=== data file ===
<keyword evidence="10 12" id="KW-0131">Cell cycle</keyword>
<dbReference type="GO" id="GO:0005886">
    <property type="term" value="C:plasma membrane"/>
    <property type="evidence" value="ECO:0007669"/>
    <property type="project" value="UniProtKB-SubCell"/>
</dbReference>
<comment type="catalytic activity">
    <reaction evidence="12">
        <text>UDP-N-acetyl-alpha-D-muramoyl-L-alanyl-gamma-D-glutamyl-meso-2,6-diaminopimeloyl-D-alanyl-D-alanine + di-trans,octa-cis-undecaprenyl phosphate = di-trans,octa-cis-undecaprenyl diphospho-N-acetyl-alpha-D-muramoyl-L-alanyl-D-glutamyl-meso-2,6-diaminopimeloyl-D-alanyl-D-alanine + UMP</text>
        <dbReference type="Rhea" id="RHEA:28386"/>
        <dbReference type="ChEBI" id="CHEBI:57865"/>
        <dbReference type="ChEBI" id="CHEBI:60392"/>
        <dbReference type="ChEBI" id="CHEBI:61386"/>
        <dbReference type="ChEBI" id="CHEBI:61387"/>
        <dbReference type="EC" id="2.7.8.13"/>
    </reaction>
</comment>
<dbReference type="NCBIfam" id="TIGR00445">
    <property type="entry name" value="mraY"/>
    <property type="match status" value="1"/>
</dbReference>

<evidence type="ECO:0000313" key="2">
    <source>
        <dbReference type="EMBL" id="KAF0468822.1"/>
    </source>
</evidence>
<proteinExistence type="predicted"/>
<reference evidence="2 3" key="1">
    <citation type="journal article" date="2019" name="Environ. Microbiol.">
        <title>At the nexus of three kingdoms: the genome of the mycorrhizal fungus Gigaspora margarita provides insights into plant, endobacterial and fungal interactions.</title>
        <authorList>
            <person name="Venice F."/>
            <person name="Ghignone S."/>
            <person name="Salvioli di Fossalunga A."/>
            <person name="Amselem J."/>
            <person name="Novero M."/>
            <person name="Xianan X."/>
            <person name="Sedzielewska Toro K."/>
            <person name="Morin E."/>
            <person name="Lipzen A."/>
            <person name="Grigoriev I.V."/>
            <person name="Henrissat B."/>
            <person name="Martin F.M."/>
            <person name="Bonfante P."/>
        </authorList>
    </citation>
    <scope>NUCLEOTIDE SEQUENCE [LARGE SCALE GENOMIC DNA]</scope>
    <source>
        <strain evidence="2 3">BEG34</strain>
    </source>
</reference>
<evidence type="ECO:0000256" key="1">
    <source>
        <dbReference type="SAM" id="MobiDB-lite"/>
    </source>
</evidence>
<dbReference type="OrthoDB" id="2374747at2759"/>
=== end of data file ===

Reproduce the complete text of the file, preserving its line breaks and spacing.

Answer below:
<keyword evidence="10 12" id="KW-0131">Cell cycle</keyword>
<dbReference type="GO" id="GO:0005886">
    <property type="term" value="C:plasma membrane"/>
    <property type="evidence" value="ECO:0007669"/>
    <property type="project" value="UniProtKB-SubCell"/>
</dbReference>
<comment type="catalytic activity">
    <reaction evidence="12">
        <text>UDP-N-acetyl-alpha-D-muramoyl-L-alanyl-gamma-D-glutamyl-meso-2,6-diaminopimeloyl-D-alanyl-D-alanine + di-trans,octa-cis-undecaprenyl phosphate = di-trans,octa-cis-undecaprenyl diphospho-N-acetyl-alpha-D-muramoyl-L-alanyl-D-glutamyl-meso-2,6-diaminopimeloyl-D-alanyl-D-alanine + UMP</text>
        <dbReference type="Rhea" id="RHEA:28386"/>
        <dbReference type="ChEBI" id="CHEBI:57865"/>
        <dbReference type="ChEBI" id="CHEBI:60392"/>
        <dbReference type="ChEBI" id="CHEBI:61386"/>
        <dbReference type="ChEBI" id="CHEBI:61387"/>
        <dbReference type="EC" id="2.7.8.13"/>
    </reaction>
</comment>
<dbReference type="NCBIfam" id="TIGR00445">
    <property type="entry name" value="mraY"/>
    <property type="match status" value="1"/>
</dbReference>

<evidence type="ECO:0000313" key="2">
    <source>
        <dbReference type="EMBL" id="KAF0468822.1"/>
    </source>
</evidence>
<proteinExistence type="predicted"/>
<reference evidence="2 3" key="1">
    <citation type="journal article" date="2019" name="Environ. Microbiol.">
        <title>At the nexus of three kingdoms: the genome of the mycorrhizal fungus Gigaspora margarita provides insights into plant, endobacterial and fungal interactions.</title>
        <authorList>
            <person name="Venice F."/>
            <person name="Ghignone S."/>
            <person name="Salvioli di Fossalunga A."/>
            <person name="Amselem J."/>
            <person name="Novero M."/>
            <person name="Xianan X."/>
            <person name="Sedzielewska Toro K."/>
            <person name="Morin E."/>
            <person name="Lipzen A."/>
            <person name="Grigoriev I.V."/>
            <person name="Henrissat B."/>
            <person name="Martin F.M."/>
            <person name="Bonfante P."/>
        </authorList>
    </citation>
    <scope>NUCLEOTIDE SEQUENCE [LARGE SCALE GENOMIC DNA]</scope>
    <source>
        <strain evidence="2 3">BEG34</strain>
    </source>
</reference>
<evidence type="ECO:0000256" key="1">
    <source>
        <dbReference type="SAM" id="MobiDB-lite"/>
    </source>
</evidence>
<dbReference type="OrthoDB" id="2374747at2759"/>